• Toxicity of alcohols : The toxicity of alcohols is mainly due to their biological to oxidation takes place in living Methyl alcohol is highly toxic and its consumption causes, blindness and death. Ethyl alcohol is non toxic but produces physiological effect disturbing brain activity on drinking. The commercial alcohol is made unfit for drinking by mixing in it copper sulphate (which gives its colour) and pyridine (which makes it foul smelling liquid). It is known as denaturation of alcohol.

 

 

 

(15)  Distinguish between primary, secondary and tertiary monohydric alcohols

 

 

  • Lucas test : A mixture of anhydrous

ZnCl 2 + conc. HCl

is called as Lucas reagent.

 

 

  • Victor mayer test : Also known as RBW RBW ® Red, Blue, White test.

Difference between methanol and ethanol

 

 

 

 

  • When CH3OH is heated on Cu coil it gives formalin like
  • When CH3OH is heated with salicylic acid in H2SO4 (conc.) then methyl salicylate is formed which has odour like winter green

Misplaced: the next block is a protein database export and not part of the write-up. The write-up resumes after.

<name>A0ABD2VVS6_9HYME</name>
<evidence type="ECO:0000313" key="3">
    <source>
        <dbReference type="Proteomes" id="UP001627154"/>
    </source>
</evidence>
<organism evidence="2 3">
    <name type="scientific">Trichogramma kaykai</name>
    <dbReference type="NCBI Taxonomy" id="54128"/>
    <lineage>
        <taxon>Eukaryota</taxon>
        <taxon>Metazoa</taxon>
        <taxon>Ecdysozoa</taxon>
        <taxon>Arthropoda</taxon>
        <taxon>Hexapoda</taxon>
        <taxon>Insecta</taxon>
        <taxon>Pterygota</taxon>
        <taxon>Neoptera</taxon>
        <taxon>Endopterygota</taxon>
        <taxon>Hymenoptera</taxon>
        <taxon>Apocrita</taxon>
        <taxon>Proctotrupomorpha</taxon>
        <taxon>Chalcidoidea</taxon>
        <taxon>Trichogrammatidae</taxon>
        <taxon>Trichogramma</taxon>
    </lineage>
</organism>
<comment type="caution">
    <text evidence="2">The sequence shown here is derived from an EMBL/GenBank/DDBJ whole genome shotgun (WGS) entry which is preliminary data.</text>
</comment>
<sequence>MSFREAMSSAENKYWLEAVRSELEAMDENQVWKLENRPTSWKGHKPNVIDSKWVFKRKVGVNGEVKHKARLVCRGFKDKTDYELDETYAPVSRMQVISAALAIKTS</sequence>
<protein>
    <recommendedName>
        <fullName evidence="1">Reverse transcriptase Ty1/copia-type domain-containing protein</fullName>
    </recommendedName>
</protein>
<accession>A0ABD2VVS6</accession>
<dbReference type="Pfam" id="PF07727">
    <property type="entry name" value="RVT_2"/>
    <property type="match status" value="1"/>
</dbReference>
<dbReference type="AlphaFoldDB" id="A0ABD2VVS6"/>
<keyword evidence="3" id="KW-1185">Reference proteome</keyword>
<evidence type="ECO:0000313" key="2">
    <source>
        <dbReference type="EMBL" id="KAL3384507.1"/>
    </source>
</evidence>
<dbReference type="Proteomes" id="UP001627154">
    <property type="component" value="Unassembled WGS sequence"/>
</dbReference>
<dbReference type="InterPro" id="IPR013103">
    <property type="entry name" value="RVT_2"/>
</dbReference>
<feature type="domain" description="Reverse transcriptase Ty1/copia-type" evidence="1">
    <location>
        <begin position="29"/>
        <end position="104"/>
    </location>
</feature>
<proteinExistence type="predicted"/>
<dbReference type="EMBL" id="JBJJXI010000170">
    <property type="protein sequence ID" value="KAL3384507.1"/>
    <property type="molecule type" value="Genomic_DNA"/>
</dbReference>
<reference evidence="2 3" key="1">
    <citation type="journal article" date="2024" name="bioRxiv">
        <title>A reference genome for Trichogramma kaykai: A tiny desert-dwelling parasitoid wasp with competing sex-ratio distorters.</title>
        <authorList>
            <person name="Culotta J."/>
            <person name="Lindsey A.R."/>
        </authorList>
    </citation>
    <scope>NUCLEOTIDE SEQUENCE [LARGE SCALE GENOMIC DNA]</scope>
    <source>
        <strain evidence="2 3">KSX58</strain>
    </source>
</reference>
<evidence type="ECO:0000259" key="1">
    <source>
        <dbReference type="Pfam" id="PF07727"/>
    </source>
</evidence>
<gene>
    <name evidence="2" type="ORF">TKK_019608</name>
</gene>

• It does not give formalin like

 

 

  • No such odour is

 

  • It does not give haloform or iodoform (iii) It gives haloform test

 

These are compound containing two hydroxyl groups. These are dihydroxy derivatives of alkanes. Their

 

general formula is

Cn H 2n+ 2 O2 . The simplest and most important dihydric alcohol is ethylene glycol. They are

 

classified as a, b, g….. glycols, according to the relative position of two hydroxyl groups. a is 1, 2 glycol, b is 1, 3 glycol.

 

 

 

(1)  Preparation

  • From ethylene : (a) Through cold dilute alkaline solution of Bayer’s reagent

|         |

C = C

|         |

 

|      |

C=C

OH  OH

(Syn-hydroxylation)                                    ;

OH

|       |                         |         |

 

C C

H2O H+

CC

|         |

OH          OH

 

O                           OH

(Anti-hydroxylation)

 

OH

Alkaline

KmnO4

 

 

 

cis

OH         Syn-addition (cis)

 

OH

 

Conc. H2SO4

 

HCO3H/H+

OH

 

trans          OH

 

CH2      1

 

Catalyst

CH2

H O            CH2OH

 

  • With O2 in presence of Ag : ||

+    O2 ¾¾¾¾¾® |

O ¾¾2¾®   |

 

CH2      2

Ethylene

Ag,200 – 400°C

CH2

Ethylene oxide

dil. HCl

CH2OH

Ethylene glycol

 

  • With HOCl followed by hydrolysis : (Industrial method)

 

CH2

CH2OH

NaHCO

CH2OH

 

||

CH2

  • HOCl ®

|

CH2Cl

Ethylene chlorohydrin

¾¾¾¾3  ®|

CH2OH

Glycol

  • NaCl + CO2

 

CH2Br

 

CH2OH

 

  • From 1, 2 dibromo ethane [Lab method]:

|

CH2Br

  • Na2CO3 + H2O ® |

CH2OH

  • 2NaBr + CO2

 

CH2Br

CH3COOH

CH2OOCCH3

NaOH

CH2OH

 

|           + 2CH3COOK ¾¾¾¾¾® |